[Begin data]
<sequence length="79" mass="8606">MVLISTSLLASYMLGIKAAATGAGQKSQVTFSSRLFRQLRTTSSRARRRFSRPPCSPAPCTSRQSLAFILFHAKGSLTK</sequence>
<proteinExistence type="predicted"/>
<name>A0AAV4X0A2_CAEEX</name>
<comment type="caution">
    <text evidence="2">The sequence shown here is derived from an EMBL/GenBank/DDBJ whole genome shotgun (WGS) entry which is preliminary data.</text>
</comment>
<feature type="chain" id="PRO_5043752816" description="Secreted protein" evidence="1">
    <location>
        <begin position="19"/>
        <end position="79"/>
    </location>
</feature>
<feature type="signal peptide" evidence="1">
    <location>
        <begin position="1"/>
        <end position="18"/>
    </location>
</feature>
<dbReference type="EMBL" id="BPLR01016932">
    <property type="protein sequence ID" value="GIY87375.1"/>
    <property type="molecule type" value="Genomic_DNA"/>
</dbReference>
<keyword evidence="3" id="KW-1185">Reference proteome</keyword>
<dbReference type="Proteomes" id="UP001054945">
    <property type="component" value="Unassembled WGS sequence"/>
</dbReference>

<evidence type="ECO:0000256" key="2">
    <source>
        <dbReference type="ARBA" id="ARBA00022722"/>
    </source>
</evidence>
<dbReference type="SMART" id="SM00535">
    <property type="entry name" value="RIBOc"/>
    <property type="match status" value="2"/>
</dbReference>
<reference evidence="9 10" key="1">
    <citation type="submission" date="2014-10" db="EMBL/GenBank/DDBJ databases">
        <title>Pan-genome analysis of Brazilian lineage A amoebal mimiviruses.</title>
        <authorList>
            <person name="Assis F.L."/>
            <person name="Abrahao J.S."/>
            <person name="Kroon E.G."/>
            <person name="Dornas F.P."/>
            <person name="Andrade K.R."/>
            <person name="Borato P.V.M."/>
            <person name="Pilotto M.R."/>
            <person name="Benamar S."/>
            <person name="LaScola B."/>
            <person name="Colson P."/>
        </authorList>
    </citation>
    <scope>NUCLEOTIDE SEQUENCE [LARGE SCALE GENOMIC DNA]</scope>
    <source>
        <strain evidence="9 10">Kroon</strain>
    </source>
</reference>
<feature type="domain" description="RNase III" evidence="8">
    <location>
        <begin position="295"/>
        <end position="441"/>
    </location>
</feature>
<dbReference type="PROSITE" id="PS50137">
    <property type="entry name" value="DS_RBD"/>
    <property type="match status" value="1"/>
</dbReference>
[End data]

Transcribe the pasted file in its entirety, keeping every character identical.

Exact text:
<sequence length="79" mass="8606">MVLISTSLLASYMLGIKAAATGAGQKSQVTFSSRLFRQLRTTSSRARRRFSRPPCSPAPCTSRQSLAFILFHAKGSLTK</sequence>
<proteinExistence type="predicted"/>
<name>A0AAV4X0A2_CAEEX</name>
<comment type="caution">
    <text evidence="2">The sequence shown here is derived from an EMBL/GenBank/DDBJ whole genome shotgun (WGS) entry which is preliminary data.</text>
</comment>
<feature type="chain" id="PRO_5043752816" description="Secreted protein" evidence="1">
    <location>
        <begin position="19"/>
        <end position="79"/>
    </location>
</feature>
<feature type="signal peptide" evidence="1">
    <location>
        <begin position="1"/>
        <end position="18"/>
    </location>
</feature>
<dbReference type="EMBL" id="BPLR01016932">
    <property type="protein sequence ID" value="GIY87375.1"/>
    <property type="molecule type" value="Genomic_DNA"/>
</dbReference>
<keyword evidence="3" id="KW-1185">Reference proteome</keyword>
<dbReference type="Proteomes" id="UP001054945">
    <property type="component" value="Unassembled WGS sequence"/>
</dbReference>

<evidence type="ECO:0000256" key="2">
    <source>
        <dbReference type="ARBA" id="ARBA00022722"/>
    </source>
</evidence>
<dbReference type="SMART" id="SM00535">
    <property type="entry name" value="RIBOc"/>
    <property type="match status" value="2"/>
</dbReference>
<reference evidence="9 10" key="1">
    <citation type="submission" date="2014-10" db="EMBL/GenBank/DDBJ databases">
        <title>Pan-genome analysis of Brazilian lineage A amoebal mimiviruses.</title>
        <authorList>
            <person name="Assis F.L."/>
            <person name="Abrahao J.S."/>
            <person name="Kroon E.G."/>
            <person name="Dornas F.P."/>
            <person name="Andrade K.R."/>
            <person name="Borato P.V.M."/>
            <person name="Pilotto M.R."/>
            <person name="Benamar S."/>
            <person name="LaScola B."/>
            <person name="Colson P."/>
        </authorList>
    </citation>
    <scope>NUCLEOTIDE SEQUENCE [LARGE SCALE GENOMIC DNA]</scope>
    <source>
        <strain evidence="9 10">Kroon</strain>
    </source>
</reference>
<feature type="domain" description="RNase III" evidence="8">
    <location>
        <begin position="295"/>
        <end position="441"/>
    </location>
</feature>
<dbReference type="PROSITE" id="PS50137">
    <property type="entry name" value="DS_RBD"/>
    <property type="match status" value="1"/>
</dbReference>